Are indigenous tribes at threat of extinction due to the destabilized ecosystem and its decreasing biodiversity or how are they adapting to all these changes?
According to the United Nations report*, there are well over 50 million indigenous people in Africa living in co-dependence with nature. With the perpetual decline in biodiversity*, further understanding of how the changing ecosystem is impacting the indigenous people of Africa is needed.
Early this year, we paid a visit to the Hadzabe, a hunter-gatherer tribe in Tanzania. We spent two days with the community to learn about their way of life and get insights into their culture and dependence on natural resources. We joined them on a hunting mission to further investigate their relationship with nature.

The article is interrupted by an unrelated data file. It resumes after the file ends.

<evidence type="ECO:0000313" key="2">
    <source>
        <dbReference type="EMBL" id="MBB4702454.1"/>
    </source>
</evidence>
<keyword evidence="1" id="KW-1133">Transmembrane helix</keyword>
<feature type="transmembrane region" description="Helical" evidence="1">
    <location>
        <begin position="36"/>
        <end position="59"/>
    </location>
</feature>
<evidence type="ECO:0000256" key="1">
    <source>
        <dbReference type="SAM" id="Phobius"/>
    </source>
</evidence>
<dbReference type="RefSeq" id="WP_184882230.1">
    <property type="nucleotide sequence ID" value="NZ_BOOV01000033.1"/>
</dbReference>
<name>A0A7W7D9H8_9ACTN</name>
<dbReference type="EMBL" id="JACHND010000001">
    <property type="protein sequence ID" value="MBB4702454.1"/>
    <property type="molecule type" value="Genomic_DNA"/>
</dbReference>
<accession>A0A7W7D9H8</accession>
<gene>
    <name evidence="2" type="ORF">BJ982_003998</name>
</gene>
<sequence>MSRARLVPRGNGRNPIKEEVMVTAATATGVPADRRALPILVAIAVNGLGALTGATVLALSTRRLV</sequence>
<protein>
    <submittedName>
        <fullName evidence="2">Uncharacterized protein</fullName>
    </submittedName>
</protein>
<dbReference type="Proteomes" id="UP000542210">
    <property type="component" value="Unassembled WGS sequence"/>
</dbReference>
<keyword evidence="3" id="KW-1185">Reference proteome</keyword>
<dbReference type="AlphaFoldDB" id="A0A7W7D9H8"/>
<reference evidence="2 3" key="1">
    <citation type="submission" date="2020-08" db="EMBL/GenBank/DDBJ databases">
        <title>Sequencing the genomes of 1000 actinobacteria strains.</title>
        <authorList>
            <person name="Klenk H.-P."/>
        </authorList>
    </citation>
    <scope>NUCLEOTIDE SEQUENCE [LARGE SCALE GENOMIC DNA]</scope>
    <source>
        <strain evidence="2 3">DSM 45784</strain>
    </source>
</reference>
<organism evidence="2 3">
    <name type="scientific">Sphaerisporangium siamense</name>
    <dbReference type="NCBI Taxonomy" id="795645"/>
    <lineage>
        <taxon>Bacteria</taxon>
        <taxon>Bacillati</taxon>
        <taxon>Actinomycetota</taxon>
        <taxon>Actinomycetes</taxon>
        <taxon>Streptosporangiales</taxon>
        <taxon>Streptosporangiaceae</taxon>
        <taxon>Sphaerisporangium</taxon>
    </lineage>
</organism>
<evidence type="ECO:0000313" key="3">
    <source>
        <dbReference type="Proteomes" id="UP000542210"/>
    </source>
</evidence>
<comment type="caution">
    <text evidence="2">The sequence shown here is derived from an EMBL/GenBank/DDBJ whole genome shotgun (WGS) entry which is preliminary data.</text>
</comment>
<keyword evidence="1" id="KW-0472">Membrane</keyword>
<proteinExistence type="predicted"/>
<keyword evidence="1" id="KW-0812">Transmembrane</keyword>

From the hunting escapade, we understood that it is getting harder to find food as days go by and learned that a hunt’s success isn’t just mere luck but is influenced by many elements and signs from nature.
So what has been changing over the years?
Have they observed ‘nature is changing’ and do they think ‘nature is destabilized’?
How do the weather and seasonal patterns support their lifestyle?
Has it always been challenging to catch animals and find food?
And what do all these changes mean to the tribe’s future?
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